Three hundred and thirty nine


Shoebill (detail)

2013 by Chris Otley
The Other Art Fair 2013;

There is something in black and white drawings of animals that stops the dreaded element of ‘twee’ creeping in. Perhaps it’s the subconscious association with anatomical drawings, which science relied on before photography, or the romance of the old role of the artist on historical explorations. Otley is certainly taken with this historical notion of documentation, as he quotes Robert Hooke (1665) on the excellence and curiosity of nature on the back of his postcards. It is this excellence of Nature that will continue to ‘manifest’, as Hooke states, and that Otley looks to convey through his detailed drawings, building upon our fascination by freezing Nature’s marvels in front of us for examination. Every scale of a fish is picked out, every feather on a bird; in Shoebill the texture is so acute one feels themselves reaching out to touch it. The monotone of the soft pencil comes across slightly dated, documentary, reinforcing the feeling of history and the fact that most of these species have been around far longer than us. To marvel at nature is to marvel at its force and adaptability over time, which Otley’s large and impressive drawings remind us to do. Documentation began with the artist and nature continues to spawn art as our fascination continues.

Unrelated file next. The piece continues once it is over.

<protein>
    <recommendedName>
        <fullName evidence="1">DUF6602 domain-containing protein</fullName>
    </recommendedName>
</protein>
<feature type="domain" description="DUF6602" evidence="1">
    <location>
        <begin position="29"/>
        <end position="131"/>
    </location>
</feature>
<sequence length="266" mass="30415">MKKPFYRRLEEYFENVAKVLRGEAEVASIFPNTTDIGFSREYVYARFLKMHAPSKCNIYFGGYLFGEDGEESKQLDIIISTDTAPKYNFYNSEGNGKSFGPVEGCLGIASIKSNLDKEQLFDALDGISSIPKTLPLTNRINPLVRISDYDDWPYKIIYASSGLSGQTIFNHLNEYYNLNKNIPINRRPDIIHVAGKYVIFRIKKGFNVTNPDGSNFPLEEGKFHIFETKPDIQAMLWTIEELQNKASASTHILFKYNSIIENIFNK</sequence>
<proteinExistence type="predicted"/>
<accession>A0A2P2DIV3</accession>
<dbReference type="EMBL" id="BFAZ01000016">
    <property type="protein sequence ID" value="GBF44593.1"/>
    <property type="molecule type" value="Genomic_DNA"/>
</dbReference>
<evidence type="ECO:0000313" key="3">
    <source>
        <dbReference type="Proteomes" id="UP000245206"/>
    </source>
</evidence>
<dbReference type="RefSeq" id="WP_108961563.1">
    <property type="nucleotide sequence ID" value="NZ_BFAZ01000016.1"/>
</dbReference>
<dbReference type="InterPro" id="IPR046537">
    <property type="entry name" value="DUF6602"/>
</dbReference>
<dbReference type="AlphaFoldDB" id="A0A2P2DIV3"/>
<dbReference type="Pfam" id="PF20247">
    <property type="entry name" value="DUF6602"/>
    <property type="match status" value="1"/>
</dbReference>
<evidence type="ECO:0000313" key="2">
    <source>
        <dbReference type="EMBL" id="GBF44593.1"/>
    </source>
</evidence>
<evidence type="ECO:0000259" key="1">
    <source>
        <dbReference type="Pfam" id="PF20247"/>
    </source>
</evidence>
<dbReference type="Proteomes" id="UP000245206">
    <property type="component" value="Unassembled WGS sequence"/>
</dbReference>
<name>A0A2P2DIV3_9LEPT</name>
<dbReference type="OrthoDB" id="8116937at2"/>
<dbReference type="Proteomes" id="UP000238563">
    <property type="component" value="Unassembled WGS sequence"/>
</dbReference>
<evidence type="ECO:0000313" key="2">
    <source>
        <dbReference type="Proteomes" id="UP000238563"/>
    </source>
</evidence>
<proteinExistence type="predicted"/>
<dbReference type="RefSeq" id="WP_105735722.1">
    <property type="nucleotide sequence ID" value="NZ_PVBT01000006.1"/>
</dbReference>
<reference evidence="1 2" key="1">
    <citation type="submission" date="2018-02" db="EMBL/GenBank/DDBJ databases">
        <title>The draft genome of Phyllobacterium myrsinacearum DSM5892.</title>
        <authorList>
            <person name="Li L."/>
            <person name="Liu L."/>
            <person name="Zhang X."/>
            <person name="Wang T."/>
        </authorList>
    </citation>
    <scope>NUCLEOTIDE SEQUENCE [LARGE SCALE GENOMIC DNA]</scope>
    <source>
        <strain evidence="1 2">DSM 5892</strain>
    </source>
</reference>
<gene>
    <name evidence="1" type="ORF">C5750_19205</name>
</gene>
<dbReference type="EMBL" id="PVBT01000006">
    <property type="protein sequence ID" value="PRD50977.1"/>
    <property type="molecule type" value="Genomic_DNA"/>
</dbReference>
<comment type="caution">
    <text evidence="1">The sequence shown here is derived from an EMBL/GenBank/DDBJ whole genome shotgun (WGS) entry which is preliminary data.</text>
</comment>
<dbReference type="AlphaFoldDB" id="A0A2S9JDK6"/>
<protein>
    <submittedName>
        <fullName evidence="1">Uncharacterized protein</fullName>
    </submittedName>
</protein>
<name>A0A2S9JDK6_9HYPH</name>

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Filed under Postcards, Twenty First-Century

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